Trustees Retain Uncontested Seats

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New Hyde Park Village Board trustees Donna Squicciarino and Rich Coppola retained their seats in an uncontested, low turnout election last week. Squicciarino received 60 votes while Coppola raked in 73 tallies with 78 residents voting.

 

“I’m enjoying it,” she said of her time on the board. “I’m learning from it and it’s a wonderful opportunity.” 

 

Squicciarino’s just the second woman to sit on the village board. Resident Florence Lisanti, whose term ended in 2001, was the first.

 

Squicciarino was appointed trustee in April 2013, filling the seat vacated by then-trustee Robert Lofaro, who won the mayor’s seat in March after then-mayor Daniel Petruccio decided to not seek re-election.

 

Squicciarino is eager to see the Memorial Park project complete. The board recently selected Metro Paving LLC. to handle the revamp of the park, which is the scene of cracked basketball and tennis courts as well as a rocky walking path.

 

“The biggest problem has been Mother Nature,” Squicciarino said of the park project. “I’m worried about when we can begin, but more concerned about when we can be finished.

 

Right now, the ground is still frozen so we can’t start, but hopefully soon.”

 

Senator Jack Martins recently procured $200,000 in grants for the park’s restoration. New Hyde Park also earmarked $75,000 of village funds toward the project.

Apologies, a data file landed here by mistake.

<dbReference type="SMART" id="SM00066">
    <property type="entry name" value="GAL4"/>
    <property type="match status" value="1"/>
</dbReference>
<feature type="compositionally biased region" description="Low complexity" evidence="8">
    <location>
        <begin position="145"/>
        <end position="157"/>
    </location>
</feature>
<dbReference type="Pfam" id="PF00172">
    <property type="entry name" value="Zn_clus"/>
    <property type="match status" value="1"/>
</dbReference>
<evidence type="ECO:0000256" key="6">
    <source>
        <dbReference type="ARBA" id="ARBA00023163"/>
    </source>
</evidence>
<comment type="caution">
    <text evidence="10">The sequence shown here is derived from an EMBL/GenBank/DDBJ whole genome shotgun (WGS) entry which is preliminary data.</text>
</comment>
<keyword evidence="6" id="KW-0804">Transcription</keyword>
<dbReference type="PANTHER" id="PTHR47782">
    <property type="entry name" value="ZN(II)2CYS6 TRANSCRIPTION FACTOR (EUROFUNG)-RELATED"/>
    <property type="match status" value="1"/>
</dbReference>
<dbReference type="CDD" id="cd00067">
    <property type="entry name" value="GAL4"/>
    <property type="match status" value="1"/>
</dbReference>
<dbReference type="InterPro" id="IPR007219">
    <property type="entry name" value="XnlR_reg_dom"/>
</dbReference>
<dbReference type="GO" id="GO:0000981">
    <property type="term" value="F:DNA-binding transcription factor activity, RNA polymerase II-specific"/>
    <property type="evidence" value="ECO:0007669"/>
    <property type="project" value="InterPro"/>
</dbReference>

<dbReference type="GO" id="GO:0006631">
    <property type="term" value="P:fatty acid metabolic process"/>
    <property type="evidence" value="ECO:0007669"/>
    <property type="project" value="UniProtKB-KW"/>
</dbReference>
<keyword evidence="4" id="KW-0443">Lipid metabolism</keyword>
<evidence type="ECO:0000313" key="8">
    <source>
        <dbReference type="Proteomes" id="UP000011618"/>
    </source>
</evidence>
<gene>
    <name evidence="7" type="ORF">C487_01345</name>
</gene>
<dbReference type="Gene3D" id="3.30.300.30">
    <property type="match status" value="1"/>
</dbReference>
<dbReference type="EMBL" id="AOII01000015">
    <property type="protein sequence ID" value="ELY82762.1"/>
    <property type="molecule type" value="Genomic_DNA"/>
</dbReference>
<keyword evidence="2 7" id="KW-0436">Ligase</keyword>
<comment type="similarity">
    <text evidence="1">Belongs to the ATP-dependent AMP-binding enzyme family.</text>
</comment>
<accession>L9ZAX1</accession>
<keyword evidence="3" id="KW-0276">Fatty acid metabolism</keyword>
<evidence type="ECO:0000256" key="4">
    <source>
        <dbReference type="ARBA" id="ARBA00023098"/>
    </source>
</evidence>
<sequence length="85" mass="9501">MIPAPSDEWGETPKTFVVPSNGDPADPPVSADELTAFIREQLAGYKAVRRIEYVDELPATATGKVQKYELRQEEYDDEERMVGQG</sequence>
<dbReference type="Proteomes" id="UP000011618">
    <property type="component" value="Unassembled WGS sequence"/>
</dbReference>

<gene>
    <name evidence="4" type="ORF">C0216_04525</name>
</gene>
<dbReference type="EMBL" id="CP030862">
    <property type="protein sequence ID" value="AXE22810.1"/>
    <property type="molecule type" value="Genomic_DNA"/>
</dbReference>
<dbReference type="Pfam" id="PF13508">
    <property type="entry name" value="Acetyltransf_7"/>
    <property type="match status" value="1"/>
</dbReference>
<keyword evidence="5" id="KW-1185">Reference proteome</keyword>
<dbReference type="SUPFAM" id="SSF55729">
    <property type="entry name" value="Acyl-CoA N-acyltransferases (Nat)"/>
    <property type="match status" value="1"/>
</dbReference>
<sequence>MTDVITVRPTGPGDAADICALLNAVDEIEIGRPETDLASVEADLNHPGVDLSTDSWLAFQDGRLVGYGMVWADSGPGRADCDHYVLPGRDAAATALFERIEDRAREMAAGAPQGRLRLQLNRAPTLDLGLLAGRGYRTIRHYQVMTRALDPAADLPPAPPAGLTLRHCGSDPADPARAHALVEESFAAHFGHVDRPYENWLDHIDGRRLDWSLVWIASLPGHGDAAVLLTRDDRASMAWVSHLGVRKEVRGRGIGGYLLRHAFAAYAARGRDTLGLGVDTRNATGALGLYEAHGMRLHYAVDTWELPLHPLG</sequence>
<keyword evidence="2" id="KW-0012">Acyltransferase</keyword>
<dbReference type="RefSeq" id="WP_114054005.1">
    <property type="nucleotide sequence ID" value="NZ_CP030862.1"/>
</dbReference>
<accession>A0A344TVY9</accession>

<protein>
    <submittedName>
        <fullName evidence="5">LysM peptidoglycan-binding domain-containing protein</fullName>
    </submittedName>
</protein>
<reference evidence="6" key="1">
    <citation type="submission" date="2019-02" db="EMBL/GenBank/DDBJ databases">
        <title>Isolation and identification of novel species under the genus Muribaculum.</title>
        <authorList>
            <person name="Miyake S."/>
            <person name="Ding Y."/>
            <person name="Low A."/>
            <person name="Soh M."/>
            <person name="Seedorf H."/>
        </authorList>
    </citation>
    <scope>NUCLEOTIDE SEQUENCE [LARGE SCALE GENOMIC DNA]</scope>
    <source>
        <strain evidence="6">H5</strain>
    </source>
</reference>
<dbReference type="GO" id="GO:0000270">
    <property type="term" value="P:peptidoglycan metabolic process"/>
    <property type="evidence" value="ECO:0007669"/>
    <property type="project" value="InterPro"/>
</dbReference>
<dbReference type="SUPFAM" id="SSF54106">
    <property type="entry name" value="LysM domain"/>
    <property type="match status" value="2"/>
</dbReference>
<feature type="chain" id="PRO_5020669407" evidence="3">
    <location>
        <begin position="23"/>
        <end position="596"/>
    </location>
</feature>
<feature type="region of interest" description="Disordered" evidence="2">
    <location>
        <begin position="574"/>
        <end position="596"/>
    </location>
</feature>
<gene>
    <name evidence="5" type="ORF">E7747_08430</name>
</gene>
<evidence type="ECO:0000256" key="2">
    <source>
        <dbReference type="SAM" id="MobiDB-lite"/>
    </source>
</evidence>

“I feel like I need to be more involved in the projects that are going on,” Squicciarino said. “This is the first big project for me. There are many people working on this and it’s important.”

 

Coppola, a 17-year trustee, has been a mainstay in New Hyde Park for 37 years and a 33-plus year New Hyde Park firefighter. He is the liaison to the New Hyde Park Little League, fire department, New Hyde Park Chamber of Commerce, Nassau County and auxiliary police.  Coppola is also a past member of the parks commission.

 

“I appreciate the residents confidence in me,” he said. “I would have liked to see a higher turnout but residents are either very happy with what we’re doing or there’s some apathy. We are keeping the tax rate in line with the government’s requests.”

 

The veteran trustee is also eager to see street and road projects completed in New Hyde Park. With the winter weather blast in early 2015, road repaving is a concern of Coppola’s.

 

“We have a goal for the street projects,” he said. “It gets a little harder because so many roads that have been good were messed up because of the snow.”

 

Coppola feels villages are tasked harder each year to comply with New York State mandates, including tax cap restrictions and other related costs, including health coverage. New Hyde Park ratified its new employee contract in February. The six-year contract runs until

 

2020, with an 11.5 percent salary increase over the length of the contract.

 

“The costs of increases in salaries, medical…it gets very hard,” he said. “But employees will be paying a portion for [benefits] in the coming years.”

Employees will receive 1.75 percent bumps in 2014 and 2015. From 2016-20, workers will get 2 percent increases each year.

 

For the first two years of the contract, all employees get free medical benefits. In year three and four of the contract, workers will contribute 5 percent to medical insurance. In the final two years of the new agreement, village employees will need to kick in 10 percent towards the benefits package.

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